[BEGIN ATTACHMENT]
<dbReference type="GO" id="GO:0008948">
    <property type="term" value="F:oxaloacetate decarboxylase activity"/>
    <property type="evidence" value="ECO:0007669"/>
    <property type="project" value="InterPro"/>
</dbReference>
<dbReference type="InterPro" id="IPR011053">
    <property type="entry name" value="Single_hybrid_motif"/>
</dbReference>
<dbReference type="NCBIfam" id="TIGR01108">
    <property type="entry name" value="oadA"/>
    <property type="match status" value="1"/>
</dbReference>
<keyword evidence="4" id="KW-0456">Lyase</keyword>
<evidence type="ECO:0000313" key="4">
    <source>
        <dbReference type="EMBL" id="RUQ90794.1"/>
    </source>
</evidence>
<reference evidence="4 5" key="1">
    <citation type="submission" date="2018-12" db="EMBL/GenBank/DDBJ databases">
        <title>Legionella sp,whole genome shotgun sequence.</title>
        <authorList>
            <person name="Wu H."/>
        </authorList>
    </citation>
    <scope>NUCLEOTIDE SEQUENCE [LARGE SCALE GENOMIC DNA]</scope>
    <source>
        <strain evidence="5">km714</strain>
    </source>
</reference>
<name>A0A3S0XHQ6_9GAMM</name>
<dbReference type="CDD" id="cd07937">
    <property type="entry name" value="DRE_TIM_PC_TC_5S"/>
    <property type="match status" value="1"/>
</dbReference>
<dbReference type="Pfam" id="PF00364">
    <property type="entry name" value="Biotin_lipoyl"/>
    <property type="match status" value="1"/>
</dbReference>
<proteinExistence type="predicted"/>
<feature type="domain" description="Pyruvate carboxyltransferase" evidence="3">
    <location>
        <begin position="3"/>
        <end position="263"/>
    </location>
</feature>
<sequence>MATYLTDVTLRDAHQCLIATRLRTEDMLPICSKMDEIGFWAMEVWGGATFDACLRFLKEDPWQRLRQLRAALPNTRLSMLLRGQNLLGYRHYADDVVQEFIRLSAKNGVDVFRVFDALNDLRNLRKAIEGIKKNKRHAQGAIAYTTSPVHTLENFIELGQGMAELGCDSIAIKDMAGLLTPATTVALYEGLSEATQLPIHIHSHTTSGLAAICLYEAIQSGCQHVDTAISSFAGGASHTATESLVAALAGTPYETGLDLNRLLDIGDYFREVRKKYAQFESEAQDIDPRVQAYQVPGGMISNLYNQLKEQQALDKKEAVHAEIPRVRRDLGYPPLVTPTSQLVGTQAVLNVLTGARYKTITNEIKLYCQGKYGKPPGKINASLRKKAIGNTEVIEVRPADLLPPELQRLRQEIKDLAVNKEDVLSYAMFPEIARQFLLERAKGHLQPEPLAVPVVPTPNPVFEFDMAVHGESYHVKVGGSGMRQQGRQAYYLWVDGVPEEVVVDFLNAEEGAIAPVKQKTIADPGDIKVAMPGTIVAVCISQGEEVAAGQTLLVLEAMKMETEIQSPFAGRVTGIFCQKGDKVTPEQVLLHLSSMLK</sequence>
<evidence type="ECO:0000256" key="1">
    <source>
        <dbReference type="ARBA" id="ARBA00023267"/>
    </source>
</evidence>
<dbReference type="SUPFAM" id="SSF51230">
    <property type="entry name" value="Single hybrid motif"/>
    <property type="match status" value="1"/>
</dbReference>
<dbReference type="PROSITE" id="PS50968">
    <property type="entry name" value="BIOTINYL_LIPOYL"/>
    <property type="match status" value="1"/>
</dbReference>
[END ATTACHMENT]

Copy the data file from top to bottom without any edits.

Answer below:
<dbReference type="GO" id="GO:0008948">
    <property type="term" value="F:oxaloacetate decarboxylase activity"/>
    <property type="evidence" value="ECO:0007669"/>
    <property type="project" value="InterPro"/>
</dbReference>
<dbReference type="InterPro" id="IPR011053">
    <property type="entry name" value="Single_hybrid_motif"/>
</dbReference>
<dbReference type="NCBIfam" id="TIGR01108">
    <property type="entry name" value="oadA"/>
    <property type="match status" value="1"/>
</dbReference>
<keyword evidence="4" id="KW-0456">Lyase</keyword>
<evidence type="ECO:0000313" key="4">
    <source>
        <dbReference type="EMBL" id="RUQ90794.1"/>
    </source>
</evidence>
<reference evidence="4 5" key="1">
    <citation type="submission" date="2018-12" db="EMBL/GenBank/DDBJ databases">
        <title>Legionella sp,whole genome shotgun sequence.</title>
        <authorList>
            <person name="Wu H."/>
        </authorList>
    </citation>
    <scope>NUCLEOTIDE SEQUENCE [LARGE SCALE GENOMIC DNA]</scope>
    <source>
        <strain evidence="5">km714</strain>
    </source>
</reference>
<name>A0A3S0XHQ6_9GAMM</name>
<dbReference type="CDD" id="cd07937">
    <property type="entry name" value="DRE_TIM_PC_TC_5S"/>
    <property type="match status" value="1"/>
</dbReference>
<dbReference type="Pfam" id="PF00364">
    <property type="entry name" value="Biotin_lipoyl"/>
    <property type="match status" value="1"/>
</dbReference>
<proteinExistence type="predicted"/>
<feature type="domain" description="Pyruvate carboxyltransferase" evidence="3">
    <location>
        <begin position="3"/>
        <end position="263"/>
    </location>
</feature>
<sequence>MATYLTDVTLRDAHQCLIATRLRTEDMLPICSKMDEIGFWAMEVWGGATFDACLRFLKEDPWQRLRQLRAALPNTRLSMLLRGQNLLGYRHYADDVVQEFIRLSAKNGVDVFRVFDALNDLRNLRKAIEGIKKNKRHAQGAIAYTTSPVHTLENFIELGQGMAELGCDSIAIKDMAGLLTPATTVALYEGLSEATQLPIHIHSHTTSGLAAICLYEAIQSGCQHVDTAISSFAGGASHTATESLVAALAGTPYETGLDLNRLLDIGDYFREVRKKYAQFESEAQDIDPRVQAYQVPGGMISNLYNQLKEQQALDKKEAVHAEIPRVRRDLGYPPLVTPTSQLVGTQAVLNVLTGARYKTITNEIKLYCQGKYGKPPGKINASLRKKAIGNTEVIEVRPADLLPPELQRLRQEIKDLAVNKEDVLSYAMFPEIARQFLLERAKGHLQPEPLAVPVVPTPNPVFEFDMAVHGESYHVKVGGSGMRQQGRQAYYLWVDGVPEEVVVDFLNAEEGAIAPVKQKTIADPGDIKVAMPGTIVAVCISQGEEVAAGQTLLVLEAMKMETEIQSPFAGRVTGIFCQKGDKVTPEQVLLHLSSMLK</sequence>
<evidence type="ECO:0000256" key="1">
    <source>
        <dbReference type="ARBA" id="ARBA00023267"/>
    </source>
</evidence>
<dbReference type="SUPFAM" id="SSF51230">
    <property type="entry name" value="Single hybrid motif"/>
    <property type="match status" value="1"/>
</dbReference>
<dbReference type="PROSITE" id="PS50968">
    <property type="entry name" value="BIOTINYL_LIPOYL"/>
    <property type="match status" value="1"/>
</dbReference>